John Hawkins: Hypothetically, let’s say that somehow, someway, George Bush were convinced not to invade Iraq and were to promise not to invade any other nation during the war on terrorism. What do you think the consequences of that would be?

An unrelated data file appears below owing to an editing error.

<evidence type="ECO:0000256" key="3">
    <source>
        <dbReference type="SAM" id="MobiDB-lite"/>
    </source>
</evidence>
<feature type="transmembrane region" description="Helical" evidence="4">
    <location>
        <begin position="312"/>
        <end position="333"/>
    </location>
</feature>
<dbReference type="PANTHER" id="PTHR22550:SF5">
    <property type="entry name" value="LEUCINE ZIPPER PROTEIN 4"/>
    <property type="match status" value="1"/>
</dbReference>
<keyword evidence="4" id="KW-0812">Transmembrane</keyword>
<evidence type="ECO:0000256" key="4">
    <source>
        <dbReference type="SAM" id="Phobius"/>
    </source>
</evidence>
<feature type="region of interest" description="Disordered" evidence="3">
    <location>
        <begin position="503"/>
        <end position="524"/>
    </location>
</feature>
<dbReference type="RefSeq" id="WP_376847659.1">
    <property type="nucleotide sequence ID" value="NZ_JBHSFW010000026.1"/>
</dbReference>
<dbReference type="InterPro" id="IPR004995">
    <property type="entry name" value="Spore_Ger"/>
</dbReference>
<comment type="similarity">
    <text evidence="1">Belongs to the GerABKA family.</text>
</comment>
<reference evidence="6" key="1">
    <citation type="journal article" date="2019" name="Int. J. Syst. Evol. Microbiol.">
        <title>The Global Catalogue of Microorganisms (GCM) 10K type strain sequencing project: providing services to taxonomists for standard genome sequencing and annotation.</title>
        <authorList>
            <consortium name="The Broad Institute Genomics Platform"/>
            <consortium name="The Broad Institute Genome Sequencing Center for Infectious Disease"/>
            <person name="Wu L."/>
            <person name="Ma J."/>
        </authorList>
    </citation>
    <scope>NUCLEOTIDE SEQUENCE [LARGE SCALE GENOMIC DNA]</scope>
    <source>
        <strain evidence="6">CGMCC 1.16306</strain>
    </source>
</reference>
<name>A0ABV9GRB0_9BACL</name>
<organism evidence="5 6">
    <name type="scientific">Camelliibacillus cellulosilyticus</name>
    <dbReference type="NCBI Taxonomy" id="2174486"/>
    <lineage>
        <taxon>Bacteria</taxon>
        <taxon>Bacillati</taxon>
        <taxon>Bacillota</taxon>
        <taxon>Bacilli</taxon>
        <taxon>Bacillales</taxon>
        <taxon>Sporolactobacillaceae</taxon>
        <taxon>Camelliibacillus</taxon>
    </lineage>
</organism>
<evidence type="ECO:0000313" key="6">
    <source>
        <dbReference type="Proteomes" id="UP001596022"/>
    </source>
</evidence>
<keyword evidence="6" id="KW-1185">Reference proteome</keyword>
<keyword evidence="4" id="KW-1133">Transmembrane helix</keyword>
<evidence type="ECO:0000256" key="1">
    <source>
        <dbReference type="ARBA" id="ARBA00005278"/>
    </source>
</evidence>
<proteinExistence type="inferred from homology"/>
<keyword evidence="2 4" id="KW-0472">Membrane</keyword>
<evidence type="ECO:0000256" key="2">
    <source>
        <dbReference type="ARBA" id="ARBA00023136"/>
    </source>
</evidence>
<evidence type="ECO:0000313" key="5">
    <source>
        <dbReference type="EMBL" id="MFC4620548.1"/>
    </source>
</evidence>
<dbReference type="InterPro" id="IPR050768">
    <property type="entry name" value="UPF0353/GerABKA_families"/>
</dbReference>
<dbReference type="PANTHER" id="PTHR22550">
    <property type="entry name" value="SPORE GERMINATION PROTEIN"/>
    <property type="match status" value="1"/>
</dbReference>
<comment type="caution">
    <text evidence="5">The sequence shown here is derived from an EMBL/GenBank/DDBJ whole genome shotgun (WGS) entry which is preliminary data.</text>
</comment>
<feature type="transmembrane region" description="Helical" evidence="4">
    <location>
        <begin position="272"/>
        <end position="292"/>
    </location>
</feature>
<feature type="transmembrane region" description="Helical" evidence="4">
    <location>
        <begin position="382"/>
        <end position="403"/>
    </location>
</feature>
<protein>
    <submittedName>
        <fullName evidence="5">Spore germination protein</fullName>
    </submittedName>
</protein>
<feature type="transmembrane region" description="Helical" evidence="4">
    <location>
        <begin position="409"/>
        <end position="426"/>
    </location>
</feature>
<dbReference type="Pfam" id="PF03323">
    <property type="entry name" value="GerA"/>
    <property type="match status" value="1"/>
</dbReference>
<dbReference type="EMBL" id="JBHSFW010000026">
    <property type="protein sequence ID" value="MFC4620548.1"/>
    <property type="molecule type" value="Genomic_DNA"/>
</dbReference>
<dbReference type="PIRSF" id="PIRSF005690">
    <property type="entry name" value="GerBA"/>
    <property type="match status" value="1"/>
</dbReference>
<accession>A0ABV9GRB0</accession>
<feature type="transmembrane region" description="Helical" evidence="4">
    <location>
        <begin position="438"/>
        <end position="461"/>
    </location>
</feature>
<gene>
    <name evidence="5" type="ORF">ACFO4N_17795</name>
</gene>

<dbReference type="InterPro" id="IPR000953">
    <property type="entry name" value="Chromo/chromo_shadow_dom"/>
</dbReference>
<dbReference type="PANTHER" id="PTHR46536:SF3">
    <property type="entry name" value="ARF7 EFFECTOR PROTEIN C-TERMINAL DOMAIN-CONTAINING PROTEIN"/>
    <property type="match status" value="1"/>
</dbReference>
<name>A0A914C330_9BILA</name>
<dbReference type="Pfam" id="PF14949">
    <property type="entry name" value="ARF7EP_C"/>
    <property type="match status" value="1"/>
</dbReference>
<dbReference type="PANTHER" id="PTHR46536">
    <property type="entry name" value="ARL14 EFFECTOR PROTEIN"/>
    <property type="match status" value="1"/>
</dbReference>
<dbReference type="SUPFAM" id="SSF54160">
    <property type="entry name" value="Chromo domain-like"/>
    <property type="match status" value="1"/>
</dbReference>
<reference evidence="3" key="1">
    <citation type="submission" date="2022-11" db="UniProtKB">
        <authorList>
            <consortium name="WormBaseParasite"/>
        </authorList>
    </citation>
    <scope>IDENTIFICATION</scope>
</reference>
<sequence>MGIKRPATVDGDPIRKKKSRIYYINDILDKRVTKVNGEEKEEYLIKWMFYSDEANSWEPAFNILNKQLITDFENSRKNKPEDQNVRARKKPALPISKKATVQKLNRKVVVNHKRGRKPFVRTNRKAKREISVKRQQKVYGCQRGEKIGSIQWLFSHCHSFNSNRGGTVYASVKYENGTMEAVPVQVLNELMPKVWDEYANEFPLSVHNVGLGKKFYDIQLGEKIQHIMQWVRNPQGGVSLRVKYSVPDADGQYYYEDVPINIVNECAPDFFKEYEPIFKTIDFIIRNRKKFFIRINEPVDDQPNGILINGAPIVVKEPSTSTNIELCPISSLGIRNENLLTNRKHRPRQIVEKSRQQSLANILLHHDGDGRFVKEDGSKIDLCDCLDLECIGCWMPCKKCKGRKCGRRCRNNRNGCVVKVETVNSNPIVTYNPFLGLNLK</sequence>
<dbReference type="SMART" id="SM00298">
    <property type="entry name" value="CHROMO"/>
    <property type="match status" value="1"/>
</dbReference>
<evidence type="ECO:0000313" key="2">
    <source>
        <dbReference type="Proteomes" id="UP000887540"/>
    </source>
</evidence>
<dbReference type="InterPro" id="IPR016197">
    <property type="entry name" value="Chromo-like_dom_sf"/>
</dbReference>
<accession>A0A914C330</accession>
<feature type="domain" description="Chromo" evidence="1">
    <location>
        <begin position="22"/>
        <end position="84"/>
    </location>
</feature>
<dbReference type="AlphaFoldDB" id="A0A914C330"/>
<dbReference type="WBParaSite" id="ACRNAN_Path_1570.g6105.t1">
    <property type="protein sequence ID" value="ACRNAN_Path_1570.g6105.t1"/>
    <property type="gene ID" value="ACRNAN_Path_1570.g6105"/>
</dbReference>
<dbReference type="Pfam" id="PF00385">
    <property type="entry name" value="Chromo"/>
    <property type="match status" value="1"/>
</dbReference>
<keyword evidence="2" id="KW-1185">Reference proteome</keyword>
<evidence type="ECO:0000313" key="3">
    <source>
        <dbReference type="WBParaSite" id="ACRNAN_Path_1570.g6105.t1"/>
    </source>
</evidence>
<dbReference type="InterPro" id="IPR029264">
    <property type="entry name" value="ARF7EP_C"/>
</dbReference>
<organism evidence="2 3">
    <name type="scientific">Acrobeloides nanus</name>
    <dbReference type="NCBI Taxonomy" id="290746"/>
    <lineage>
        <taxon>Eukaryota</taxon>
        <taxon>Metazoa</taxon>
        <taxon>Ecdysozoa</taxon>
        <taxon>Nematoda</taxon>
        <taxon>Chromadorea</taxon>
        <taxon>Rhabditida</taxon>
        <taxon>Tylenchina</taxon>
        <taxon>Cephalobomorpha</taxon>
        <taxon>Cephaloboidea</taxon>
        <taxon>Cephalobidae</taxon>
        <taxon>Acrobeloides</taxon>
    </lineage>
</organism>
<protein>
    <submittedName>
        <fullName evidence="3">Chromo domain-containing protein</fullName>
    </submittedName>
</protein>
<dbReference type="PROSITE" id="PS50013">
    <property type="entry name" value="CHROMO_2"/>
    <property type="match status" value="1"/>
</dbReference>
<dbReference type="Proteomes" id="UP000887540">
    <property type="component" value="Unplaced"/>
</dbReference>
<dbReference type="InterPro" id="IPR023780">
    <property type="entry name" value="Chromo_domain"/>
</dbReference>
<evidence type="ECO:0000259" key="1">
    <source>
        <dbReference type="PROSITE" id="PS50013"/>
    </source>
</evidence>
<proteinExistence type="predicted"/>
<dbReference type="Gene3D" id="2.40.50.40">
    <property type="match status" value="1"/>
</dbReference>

Victor Davis Hanson: Not much for the first 6 months or so, as terrorists and autocrats scouted the terrain. But within a year it would be an utter disaster and quite dangerous for Americans. There would be a sense, rightly or wrongly, that the United States had backed down, that we were terrified of Saddam’s weapons, that we heeded the advice of Saudi Arabia and co., that the Europeans had prevailed in reining in a rogue US, and most importantly, that countries with frightening weapons, in a climate where 3,000 Americans had been murdered and our icons in New York and Washington damaged or demolished, had found a formula to blackmail, a la Korea, the United States. In other words, the loss of so many Americans would mean nothing, and we would soon return to the era of 1983-2001 when Americans lectured, sent a cruise missile, or a few planes when attacked, and then went back to things as normal. It would be similar to stopping before Baghdad in 1991, and thus we see some of the same experts now advising once more such an equally disastrous course. The dead must mean something, and that something must be the promise to them to defeat those who wish further destruction of their fellow Americans.